A traditional Irish fruit loaf, Barm Brack is made with yeast. It is eaten all the year round in Ireland, but especially at Hallowe’en when, traditionally, a gold ring is baked in it. Whoever finds the ring is supposed to be married within the year.
4 tablespoons plus
1 teaspoon sugar
10 fl. oz. tepid milk
½ oz. fresh yeast
1 lb. flour
½ teaspoon ground cinnamon
½ teaspoon mixed spice
½ teaspoon salt
1 oz. butter eggs, lightly beaten
6 oz. raisins
½ cup currants
1 oz. candied peel
1 tablespoon caraway seeds
1 tablespoons sugar
1 tablespoons boiling water
In a small mixing bowl dissolve 1 tea-spoon of sugar in the warm milk.
Crumble the yeast on top and mix with a spoon. Leave in a warm place for 20 minutes or until frothy.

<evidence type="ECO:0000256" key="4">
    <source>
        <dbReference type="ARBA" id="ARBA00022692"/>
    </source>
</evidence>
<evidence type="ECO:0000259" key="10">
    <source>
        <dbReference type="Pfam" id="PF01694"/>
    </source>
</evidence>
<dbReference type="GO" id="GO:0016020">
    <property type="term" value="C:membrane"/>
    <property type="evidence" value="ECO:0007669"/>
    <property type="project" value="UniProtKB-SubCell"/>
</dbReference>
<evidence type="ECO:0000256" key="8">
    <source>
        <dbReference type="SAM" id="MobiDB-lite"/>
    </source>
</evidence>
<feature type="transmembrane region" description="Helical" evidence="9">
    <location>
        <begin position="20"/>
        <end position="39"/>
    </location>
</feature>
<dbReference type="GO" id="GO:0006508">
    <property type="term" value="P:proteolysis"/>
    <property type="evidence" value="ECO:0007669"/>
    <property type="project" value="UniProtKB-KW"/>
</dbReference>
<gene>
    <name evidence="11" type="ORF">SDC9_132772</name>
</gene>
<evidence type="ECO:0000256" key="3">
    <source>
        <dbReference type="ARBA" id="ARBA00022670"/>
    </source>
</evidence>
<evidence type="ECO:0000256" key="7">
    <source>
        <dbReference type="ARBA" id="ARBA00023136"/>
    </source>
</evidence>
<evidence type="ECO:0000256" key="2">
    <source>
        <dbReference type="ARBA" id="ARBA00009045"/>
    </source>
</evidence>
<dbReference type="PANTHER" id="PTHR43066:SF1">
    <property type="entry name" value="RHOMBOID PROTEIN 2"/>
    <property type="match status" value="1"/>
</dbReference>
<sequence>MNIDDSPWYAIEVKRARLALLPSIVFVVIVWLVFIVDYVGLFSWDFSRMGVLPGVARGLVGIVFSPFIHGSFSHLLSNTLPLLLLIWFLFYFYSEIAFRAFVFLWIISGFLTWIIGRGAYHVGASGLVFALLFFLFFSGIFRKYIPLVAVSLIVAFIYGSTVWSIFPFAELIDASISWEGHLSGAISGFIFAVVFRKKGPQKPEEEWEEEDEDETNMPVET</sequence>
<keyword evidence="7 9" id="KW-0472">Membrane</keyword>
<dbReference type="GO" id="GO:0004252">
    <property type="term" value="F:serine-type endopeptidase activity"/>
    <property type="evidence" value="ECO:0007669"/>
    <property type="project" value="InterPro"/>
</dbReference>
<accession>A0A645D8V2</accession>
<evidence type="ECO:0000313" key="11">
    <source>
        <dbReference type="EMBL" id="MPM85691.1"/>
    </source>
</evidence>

Sift the flour with the remaining sugar, cinnamon, spice and salt into a large, warm mixing bowl. With your fingertips, rub in the butter. Make a well in the centre of the flour mixture. Pour in the frothing yeast and milk, and the beaten eggs. Mix well with a wooden spoon. Then, using your fingers, mix the dough into a ball.
Place the dough on a floured surface and knead well until it is smooth and elastic. Sprinkle the raisins, currants, candied peel and caraway seeds on to the dough and knead them in. Place the dough in a greased bowl, cover with a clean cloth or a polythene bag and leave in a warm place for 1 hour, or until the dough doubles in size.
Preheat the oven to fairly hot 400°F (Gas Mark 6, 200°C). Lightly grease two 1-pound bread tins.
Turn the risen dough on to a floured surface. Divide it into two portions. Lightly knead each portion, shape into rounds and put into the bread tins. Cover and leave in a warm place for 30 minutes.
Place the bread tins in the oven and bake for 1 hour.
To make the glaze, dissolve the sugar in the boiling water. Remove the loaves from the oven and brush the tops with the sugar-and-water syrup. Return the loaves to the oven for 3 minutes.
Turn the loaves on to a wire rack and leave to cool.